The F-16I Sufa Is One Tough Fighter – The Israel Defense Forces fly the largest contingent of the F-16 outside of the U.S. Air Force, with more than 300 airframes in their arsenal. Nicknamed Sufa, or thunderstorm in Hebrew, the two-seat variant of the F-16 – the F-16I Sufa – was specifically designed to meet the requirements of Israel’s Air Force. While the platform has some shortcomings, Israel’s Sufa variant boasts unique modifications that make it a critical part of the Jewish state’s military program.
F-16I upgrades the original
Originally developed by General Dynamics (now Lockheed Martin), the F-16 Fighting Falcon took its first flight in 1976. The fighter jet was designed to rectify some of the shortcomings in the aircraft that flew in the Korean and Vietnam Wars. The Falcon’s increased thrust-to-weight ratio and smaller frame made it an air-superiority platform, with improved air-to-air training for fighter pilots. Similar to the F-15, the Fighting Falcon was also a premier airframe for withstanding higher g-forces.
An initial contract between Lockheed-Martin and Israel allocated up to 110 new F-16Is by 2003. According to former Lockheed Martin Vice President John Bean, “[The Sufa program] illustrates the strong bond between Lockheed Martin and Israel; we hope to strengthen that relationship through our continuing commitment to this program.”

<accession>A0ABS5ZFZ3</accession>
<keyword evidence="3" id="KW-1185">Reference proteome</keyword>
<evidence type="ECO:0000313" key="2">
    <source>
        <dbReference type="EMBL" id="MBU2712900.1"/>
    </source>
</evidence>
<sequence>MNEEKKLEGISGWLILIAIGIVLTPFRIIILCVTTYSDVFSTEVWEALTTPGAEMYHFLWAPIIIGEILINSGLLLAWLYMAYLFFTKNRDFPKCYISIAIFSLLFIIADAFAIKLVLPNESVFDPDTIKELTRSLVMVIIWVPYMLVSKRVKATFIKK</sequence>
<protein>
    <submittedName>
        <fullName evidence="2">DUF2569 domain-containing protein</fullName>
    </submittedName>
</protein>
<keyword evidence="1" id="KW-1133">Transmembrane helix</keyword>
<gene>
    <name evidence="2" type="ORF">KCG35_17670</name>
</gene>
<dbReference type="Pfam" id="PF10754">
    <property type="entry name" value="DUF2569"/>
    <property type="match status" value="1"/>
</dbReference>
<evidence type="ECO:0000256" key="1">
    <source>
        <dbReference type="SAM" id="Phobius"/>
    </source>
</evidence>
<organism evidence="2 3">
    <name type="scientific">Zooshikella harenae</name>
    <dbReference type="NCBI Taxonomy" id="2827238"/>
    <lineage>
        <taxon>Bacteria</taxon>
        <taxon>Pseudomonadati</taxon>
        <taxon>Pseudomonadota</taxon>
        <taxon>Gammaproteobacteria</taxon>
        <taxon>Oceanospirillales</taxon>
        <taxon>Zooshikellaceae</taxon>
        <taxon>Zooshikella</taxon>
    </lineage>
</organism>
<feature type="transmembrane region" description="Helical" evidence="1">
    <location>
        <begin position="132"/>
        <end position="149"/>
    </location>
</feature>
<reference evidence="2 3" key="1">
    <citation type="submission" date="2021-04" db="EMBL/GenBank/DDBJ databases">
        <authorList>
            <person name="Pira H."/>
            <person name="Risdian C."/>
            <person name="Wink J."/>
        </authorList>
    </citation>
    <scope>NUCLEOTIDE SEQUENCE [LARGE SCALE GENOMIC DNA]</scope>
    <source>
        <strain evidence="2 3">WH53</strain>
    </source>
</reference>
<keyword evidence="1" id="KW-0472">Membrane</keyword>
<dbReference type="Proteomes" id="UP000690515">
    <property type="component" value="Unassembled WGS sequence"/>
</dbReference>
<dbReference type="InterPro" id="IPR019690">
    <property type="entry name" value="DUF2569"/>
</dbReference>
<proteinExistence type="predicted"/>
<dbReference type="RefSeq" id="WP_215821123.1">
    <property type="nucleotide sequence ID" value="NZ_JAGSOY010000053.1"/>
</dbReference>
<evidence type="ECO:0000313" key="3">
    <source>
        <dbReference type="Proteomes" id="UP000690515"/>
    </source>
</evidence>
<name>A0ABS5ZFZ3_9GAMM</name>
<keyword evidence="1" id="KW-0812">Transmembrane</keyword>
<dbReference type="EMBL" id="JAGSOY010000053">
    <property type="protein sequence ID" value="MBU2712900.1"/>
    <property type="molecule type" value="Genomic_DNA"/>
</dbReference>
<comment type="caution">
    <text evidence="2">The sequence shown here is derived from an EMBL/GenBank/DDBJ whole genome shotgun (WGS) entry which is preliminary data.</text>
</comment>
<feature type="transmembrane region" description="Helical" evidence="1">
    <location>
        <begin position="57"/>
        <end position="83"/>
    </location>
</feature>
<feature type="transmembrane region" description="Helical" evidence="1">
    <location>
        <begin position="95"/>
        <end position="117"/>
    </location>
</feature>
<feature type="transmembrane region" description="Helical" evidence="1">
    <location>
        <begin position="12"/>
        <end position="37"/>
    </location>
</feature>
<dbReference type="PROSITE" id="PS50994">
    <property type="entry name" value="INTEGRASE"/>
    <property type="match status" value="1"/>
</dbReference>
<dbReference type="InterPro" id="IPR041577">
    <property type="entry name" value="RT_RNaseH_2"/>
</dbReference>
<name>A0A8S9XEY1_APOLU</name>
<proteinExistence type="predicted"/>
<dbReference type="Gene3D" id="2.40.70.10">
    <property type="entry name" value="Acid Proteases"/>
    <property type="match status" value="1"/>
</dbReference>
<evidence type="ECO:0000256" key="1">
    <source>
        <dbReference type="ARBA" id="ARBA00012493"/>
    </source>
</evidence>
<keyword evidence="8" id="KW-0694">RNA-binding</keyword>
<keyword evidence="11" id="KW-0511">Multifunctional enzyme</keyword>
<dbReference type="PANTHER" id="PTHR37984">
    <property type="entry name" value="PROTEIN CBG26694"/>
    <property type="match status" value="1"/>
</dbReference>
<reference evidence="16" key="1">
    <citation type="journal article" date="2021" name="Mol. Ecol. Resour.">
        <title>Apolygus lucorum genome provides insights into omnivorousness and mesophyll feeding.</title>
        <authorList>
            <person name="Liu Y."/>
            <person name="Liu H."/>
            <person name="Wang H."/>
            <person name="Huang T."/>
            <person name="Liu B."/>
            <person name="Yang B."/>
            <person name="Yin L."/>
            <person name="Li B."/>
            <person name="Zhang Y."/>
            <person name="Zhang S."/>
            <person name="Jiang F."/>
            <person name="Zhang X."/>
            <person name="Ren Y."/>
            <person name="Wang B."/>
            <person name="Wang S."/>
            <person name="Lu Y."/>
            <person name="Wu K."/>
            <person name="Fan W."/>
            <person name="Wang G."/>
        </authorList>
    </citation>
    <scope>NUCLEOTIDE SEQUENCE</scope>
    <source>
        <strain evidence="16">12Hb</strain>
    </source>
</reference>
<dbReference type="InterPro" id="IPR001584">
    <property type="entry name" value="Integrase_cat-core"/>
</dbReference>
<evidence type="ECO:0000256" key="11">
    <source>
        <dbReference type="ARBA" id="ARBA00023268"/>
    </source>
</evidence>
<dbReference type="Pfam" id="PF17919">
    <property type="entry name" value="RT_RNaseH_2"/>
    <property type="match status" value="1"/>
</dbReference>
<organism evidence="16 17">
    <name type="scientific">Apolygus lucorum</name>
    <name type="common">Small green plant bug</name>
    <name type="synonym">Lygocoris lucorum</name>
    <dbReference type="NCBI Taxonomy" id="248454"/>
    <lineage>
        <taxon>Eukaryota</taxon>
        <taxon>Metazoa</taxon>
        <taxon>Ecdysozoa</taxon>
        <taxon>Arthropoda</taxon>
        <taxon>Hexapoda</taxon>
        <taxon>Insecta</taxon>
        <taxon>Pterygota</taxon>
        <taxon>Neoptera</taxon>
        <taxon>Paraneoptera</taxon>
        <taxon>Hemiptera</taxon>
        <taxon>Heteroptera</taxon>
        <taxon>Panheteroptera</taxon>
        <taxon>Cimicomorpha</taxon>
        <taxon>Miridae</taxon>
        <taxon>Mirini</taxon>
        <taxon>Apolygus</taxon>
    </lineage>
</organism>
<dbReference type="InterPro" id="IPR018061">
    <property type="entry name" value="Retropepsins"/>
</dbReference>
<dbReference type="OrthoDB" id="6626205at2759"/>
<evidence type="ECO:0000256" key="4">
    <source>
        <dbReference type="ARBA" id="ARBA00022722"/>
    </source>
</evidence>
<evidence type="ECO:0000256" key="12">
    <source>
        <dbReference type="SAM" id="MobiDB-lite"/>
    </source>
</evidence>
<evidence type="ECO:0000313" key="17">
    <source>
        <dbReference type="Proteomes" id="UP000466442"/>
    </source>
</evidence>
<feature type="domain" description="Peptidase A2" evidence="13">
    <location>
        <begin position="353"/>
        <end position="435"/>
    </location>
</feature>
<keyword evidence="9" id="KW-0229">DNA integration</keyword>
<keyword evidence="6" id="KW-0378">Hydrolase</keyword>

The first fleet arrived in Israel in 2004 and featured a range of specialized modifications, including changes to the Falcon’s avionics, instrumentation, and weapons support systems. The F-16I is fitted with Israeli-designed conformal fuel tanks that extend the jet’s flight range by increasing the fuel it can hold by 50%. The placement of the tanks also allows the wings’ inner store stations, which are typically utilized for external tanks, to be available for weapons storage. This variation alone doubles the Sufa’s air-to-ground weapons capacity.
The F-16I’s Elbit Dash IV display shortens the lock-on process time for engagements, and the aircraft uses a helmet-mounted cueing system. This Israeli development can link aircraft information such as height and speed to the system, enabling weapons to target enemy aircraft using sight only. Dash IV allows the pilot to locate targets at high angles off the nose of the fighter, providing 360-degree information to the pilot everywhere they look.
A key aerial asset
Arguably the most significant modification made to the F-16I Sufa is in its electronic warfare suite and avionics. Approximately half of the Falcon’s avionics were replaced with Israeli innovations including the aerial towed decoy. The Sufa’s electronic warfare suite incorporates radar warning systems and jamming capabilities, including the Elisra SPS 3000 self-protection jammer.
The F-16I Sufa has been active in Israel’s air force missions for nearly two decades, and the platform remains a critical asset. It continues to carry out important tasks. During a 2021 Israel-Hamas flare-up in Gaza, Sufas comprised the majority of the aircraft responsible for striking the terror group’s underground tunnel network and other weapons depots. With the help of the F-15I Ra’am and F-35I Adir stealth fighters, Operation Guardian of the Walls was successful.
The F-16I Sufa will likely remain in Israel’s aerial arsenal for years to come.
Maya Carlin is a Middle East Defense Editor with 19FortyFive. She is also an analyst with the Center for Security Policy and a former Anna Sobol Levy Fellow at IDC Herzliya in Israel. She has by-lines in many publications, including The National Interest, Jerusalem Post, and Times of Israel.